Adopted Books

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Adopted Books
West with the Night

The illustrated West with the night

By Beryl Markham. London: Virago, 1989.
Adoption Type: Build the Collection
Library: National Air and Space Museum Library

First published in 1942, Beryl Markham's "West with the Night," account of her expatriate life in Africa as a well-born English woman, horse trainer, and bush pilot was well received by critics, including Ernest Hemingway. She was the first woman to fly from Europe to North America solo in 1936. Her original book was re-published in the 1980s and was acclaimed by new readers who made it a best seller. This particular edition was published in 1989 and contains photographs and illustrations not in the original work.    

Adopted on February 24, 2017 by Michael and Nancy Stone . View Bookplate
Vertebrates of Arizona Charles Lowe

The vertebrates of Arizona

By Charles H. Lowe. Tucson: University of Arizona Press, 1964.
Adoption Type: Build the Collection
Library: National Museum of Natural History Library

This dog-eared 1964 (second printing) copy of “The Vertebrates of Arizona” has likely been used in the field by Smithsonian and other biologists over the years. Editor Charles H. Lowe was a respected herpetologist at the University of Arizona in Tucson.  Containing useful landscape photographs, maps, and data, the second half of this book is organized into annotated check-lists of fishes, amphibians, birds and mammals of Arizona. This makes it an essential resource for biologists and taxonomists studying the region.

Adopted on February 23, 2017 by Bob and Kerry Milligan in honor of C.J. Johnsen. View Bookplate
Pop up depicting animals and flora in Arizona's Sonoran Desert

Creatures of the desert world

By Barbara Gibson. [Washington, D.C.]: National Geographic Society, c1987.
Adoption Type: Build the Collection
Library: Cooper Hewitt, Smithsonian Design Library

The first of six colorful pop-ups in Creatures of the desert world depicts early morning in Arizona’ s Sonoran Desert as bobcats and birds around a large saguaro cactus dramatically lift off the page when the book is opened. The subsequent pages follow the vibrant and alive desert environment throughout the day into a full moonlit night when the night hunters, including bats and kit foxes, begin their search for food. Rattlesnakes, roadrunners, coyotes, owls, jackrabbits, and tarantulas are among the animals living in the desert environment featured in the other pop-ups in this...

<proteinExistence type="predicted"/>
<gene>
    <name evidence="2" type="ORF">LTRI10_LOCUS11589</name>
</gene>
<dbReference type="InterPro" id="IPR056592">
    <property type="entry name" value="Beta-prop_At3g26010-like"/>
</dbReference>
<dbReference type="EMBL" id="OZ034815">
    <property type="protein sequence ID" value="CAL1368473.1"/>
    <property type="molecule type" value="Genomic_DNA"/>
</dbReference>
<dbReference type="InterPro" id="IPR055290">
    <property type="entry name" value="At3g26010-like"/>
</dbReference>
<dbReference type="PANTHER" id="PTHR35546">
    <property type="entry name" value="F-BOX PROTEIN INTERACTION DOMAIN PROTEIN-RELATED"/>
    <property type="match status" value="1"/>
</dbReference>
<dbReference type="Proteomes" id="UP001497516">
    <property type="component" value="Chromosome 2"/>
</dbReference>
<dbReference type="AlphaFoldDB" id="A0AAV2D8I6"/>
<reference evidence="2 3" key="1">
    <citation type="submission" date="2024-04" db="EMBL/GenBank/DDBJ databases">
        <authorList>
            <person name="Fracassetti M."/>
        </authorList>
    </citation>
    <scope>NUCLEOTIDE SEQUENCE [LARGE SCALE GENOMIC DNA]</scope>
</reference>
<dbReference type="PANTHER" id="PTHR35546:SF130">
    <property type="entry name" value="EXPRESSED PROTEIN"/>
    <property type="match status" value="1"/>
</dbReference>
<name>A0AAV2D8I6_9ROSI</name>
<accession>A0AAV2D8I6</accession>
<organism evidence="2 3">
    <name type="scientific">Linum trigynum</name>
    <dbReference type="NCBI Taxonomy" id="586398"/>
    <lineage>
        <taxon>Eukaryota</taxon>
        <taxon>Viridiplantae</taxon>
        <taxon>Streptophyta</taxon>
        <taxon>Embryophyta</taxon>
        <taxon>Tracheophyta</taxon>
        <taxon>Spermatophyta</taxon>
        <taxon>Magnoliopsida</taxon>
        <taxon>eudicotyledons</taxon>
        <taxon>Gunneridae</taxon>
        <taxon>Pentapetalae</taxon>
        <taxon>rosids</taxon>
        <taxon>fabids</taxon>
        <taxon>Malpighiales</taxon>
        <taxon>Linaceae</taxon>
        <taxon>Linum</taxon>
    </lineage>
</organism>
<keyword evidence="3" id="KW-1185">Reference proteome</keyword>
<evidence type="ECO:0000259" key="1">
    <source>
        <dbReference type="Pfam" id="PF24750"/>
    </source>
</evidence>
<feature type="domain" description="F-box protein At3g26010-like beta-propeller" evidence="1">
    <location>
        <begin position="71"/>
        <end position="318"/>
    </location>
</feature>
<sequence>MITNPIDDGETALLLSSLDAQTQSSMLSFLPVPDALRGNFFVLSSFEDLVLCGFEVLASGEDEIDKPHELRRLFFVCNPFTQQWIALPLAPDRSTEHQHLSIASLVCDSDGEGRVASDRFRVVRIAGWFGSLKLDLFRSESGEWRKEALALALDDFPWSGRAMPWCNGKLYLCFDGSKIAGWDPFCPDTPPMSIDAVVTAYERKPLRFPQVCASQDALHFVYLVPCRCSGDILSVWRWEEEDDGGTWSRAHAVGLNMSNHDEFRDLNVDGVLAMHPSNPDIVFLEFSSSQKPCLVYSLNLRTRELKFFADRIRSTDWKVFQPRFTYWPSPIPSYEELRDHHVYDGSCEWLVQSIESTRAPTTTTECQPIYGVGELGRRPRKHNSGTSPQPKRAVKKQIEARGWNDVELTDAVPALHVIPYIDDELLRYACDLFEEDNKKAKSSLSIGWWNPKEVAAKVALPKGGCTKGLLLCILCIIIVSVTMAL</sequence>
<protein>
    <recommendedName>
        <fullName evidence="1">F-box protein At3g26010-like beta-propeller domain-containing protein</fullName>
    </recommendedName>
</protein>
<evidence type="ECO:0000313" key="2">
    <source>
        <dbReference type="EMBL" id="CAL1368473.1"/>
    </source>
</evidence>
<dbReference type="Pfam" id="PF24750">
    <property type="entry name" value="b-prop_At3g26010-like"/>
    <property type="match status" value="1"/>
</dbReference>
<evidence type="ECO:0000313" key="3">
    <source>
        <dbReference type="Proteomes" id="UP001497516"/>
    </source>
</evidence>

Adopted on February 23, 2017 by Bob and Kerry Milligan in honor of C.J. Johnsen. View Bookplate
Title Page of Arizona's meteorite crater, showing fronticepiece - a sketch by Nininger of the crater

Arizona's meteorite crater

By Harvey Harlow Nininger. Sedona, Ariz.: American Meteorite Museum, [c1956].
Adoption Type: Build the Collection
Library: National Museum of Natural History Library

Harvey Harlow Nininger is considered to be the father of meteoritics. He worked tirelessly to convince the scientific community that meteorites were far more common on Earth than previously thought and a valuable source of information about the solar system and the Earth’s geologic past. In the dedication to Arizona’s Meteorite Crater, Nininger makes clear his passion for his science and for this particular place: “This book is dedicated to the proposition that the Arizona Meteorite Crater is one of the world’s greatest natural laboratories, and as such should be protected from all...

Adopted on February 22, 2017 by Libby Worsley Crouch and Gregory Doyle Worsley in memory of J. Philip Crouch.. View Bookplate
Title page of Guns of the Old West

Guns of the Old West

By Charles Edward Chapel. New York: Coward-McCann, [1961].
Adoption Type: Build the Collection
Library: National Museum of American History Library

This book from the Armed Forces History collection at the National Museum of American History Library provides an overview of firearms used by the military, lawmen, outlaws, settlers, and others on America’s westward-pushing frontier. It features descriptions, drawings, and photographs of weapons from long-barrel flintlocks to Winchester rifles to the famous Deringer pocket pistols. One chapter focuses on guns manufactured by Colt, including the Colt Single-Action Army Revolver – a.k.a. the Peacemaker – which is the state firearm of Arizona.

Adopted on February 21, 2017 by Karla Krake Childers For my husband, David Childers. View Bookplate
Title page of Morrice's 1815 book on home beer brewing